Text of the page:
Thursday, May 17, 2018 by Ralph Flores
Researchers from Beth Israel Deaconess Medical Center (BIDMC) have found that walnuts can “trick” your brain into feeling full by activating an area in the brain that regulates hunger and cravings. The study, published in Diabetes, Obesity and Metabolism, is the first of its kind to directly explore the neurocognitive effects that the nuts have on the brain.
“We don’t often think about how what we eat impacts the activity in our brain,” explained Dr. Olivia Farr, the study’s first author and an instructor at BIDMC’s Division of Endocrinology, Diabetes, and Metabolism. “We know people report feeling fuller after eating walnuts, but it was pretty surprising to see evidence of activity changing in the brain related to food cues, and by extension what people were eating and how hungry they feel.”
For the study, researchers used functional magnetic resonance imaging (fMRI) to understand how eating walnuts satiates cravings and changes activity in the brain. They also conducted a test, where they invited 10 volunteers with obesity to stay in BIDMC’s Clinical Research Center for two five-day sessions. This allowed the researchers to fully monitor the participants’ nutritional intake, rather than relying on unreliable self-reported food records.
During the five-day session, participants regularly consumed smoothies every day. However, one session had smoothies with 48 grams of walnuts, as recommended by the American Diabetes Association (ADA) guidelines, and the other had a “walnut-free but nutritionally comparable placebo smoothie,” that was made to taste exactly like the smoothie that contained walnuts. As this was a randomized, double-blind study, neither the participants nor the researchers knew which sessions were the ones where the walnut-containing smoothies were consumed.
The results of the study were similar to what other studies have previously observed. Those who consumed walnut-containing smoothies during the week reported feeling less hungry than those who were given placebo smoothies.
The fMRI tests that the team conducted on the fifth day of the experiment gave them a glimpse of how the brain works in this process. While the participants were in the machine, they were presented with images of desirable foods such as hamburgers and desserts, neutral objects like flowers and rocks, and less desirable foods which included vegetables. As pictures of food items considered to be “highly desirable” were flashed, researchers noted that a part of the brain called the right insula had increased activity after the participants had taken the five-day walnut-rich diet. (Related: Synergistic effects of walnuts shown to lower LDL ‘bad’ cholesterol, curb hunger and boost gut health without promoting weight gain.)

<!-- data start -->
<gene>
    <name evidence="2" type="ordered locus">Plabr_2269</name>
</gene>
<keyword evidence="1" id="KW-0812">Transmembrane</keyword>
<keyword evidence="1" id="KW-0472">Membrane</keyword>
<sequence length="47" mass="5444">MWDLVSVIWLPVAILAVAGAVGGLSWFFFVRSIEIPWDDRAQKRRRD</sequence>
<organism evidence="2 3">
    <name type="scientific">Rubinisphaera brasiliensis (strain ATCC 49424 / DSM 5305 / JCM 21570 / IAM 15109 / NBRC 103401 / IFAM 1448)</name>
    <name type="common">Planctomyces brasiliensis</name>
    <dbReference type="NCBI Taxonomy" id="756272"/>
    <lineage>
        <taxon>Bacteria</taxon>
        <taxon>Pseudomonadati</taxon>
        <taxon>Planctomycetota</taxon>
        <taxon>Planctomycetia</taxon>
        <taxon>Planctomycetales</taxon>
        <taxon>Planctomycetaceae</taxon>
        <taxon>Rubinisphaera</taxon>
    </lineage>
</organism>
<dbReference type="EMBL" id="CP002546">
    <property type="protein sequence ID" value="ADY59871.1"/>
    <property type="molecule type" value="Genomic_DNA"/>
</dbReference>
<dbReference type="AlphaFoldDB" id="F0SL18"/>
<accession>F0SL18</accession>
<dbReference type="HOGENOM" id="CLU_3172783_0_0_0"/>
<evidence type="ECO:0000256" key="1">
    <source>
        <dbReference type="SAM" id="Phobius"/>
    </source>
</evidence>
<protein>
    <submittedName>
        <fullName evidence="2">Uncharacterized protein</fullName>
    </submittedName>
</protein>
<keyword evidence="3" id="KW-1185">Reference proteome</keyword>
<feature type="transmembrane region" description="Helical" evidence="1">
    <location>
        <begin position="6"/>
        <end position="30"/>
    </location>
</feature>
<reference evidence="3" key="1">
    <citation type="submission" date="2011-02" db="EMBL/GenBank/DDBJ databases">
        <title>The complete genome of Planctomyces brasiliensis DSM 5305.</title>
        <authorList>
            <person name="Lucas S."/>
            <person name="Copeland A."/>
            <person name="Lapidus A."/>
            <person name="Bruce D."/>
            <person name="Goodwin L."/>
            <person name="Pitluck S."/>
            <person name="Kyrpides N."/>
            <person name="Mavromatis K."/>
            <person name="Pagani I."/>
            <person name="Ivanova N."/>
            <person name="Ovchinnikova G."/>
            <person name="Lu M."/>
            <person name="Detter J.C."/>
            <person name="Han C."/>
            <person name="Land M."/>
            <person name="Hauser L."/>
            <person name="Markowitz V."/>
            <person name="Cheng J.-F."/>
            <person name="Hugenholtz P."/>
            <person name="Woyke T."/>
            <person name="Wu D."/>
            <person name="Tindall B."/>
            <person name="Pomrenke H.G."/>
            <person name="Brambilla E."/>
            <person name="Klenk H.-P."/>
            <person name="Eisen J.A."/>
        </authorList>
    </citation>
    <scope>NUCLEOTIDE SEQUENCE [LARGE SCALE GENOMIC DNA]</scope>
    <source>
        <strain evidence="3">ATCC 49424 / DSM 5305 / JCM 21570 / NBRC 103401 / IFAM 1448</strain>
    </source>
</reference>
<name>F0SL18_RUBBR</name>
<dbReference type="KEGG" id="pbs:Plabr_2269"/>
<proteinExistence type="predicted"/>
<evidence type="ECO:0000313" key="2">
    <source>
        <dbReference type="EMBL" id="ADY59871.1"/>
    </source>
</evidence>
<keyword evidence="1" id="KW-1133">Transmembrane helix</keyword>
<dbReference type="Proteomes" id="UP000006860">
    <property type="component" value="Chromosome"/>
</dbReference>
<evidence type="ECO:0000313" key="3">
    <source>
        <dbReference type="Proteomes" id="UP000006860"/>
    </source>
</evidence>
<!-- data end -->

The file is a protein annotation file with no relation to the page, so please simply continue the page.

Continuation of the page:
“This is a powerful measure,” said lead author Dr. Christos Mantzoros. “We know there’s no ambiguity in terms of study results. When participants eat walnuts, this part of their brain lights up, and we know that’s connected with what they are telling us about feeling less hungry or more full.”
In particular, the right insula has been associated with activities such as cognitive control and salience. This meant that during the study, participants were conscious of their food choices, opting for less desirable but healthier options than those that look desirable but are far less healthy. The next stage of the study, according to the researchers, is to determine whether increasing the amount of walnuts in the diet can lead to better brain activation, or if it plateaus at a certain level. This will also allow them to assess whether adding other compounds can improve this effect. The results of the study, researchers believe, can pave the way for similar studies on other food items and other compounds like naturally occurring hormones, and also lead to new treatments for obesity.
“From a strategic point of view, we now have a good tool to look into people’s brains – and we have a biological read out,” Mantzoros added. “We plan to use it to understand why people respond differently to food in the environment and, ultimately, to develop new medications to make it easier for people to keep their weight down.”
Or, you can just eat more walnuts! To find more natural food items that help suppress hunger, follow Food.news today.
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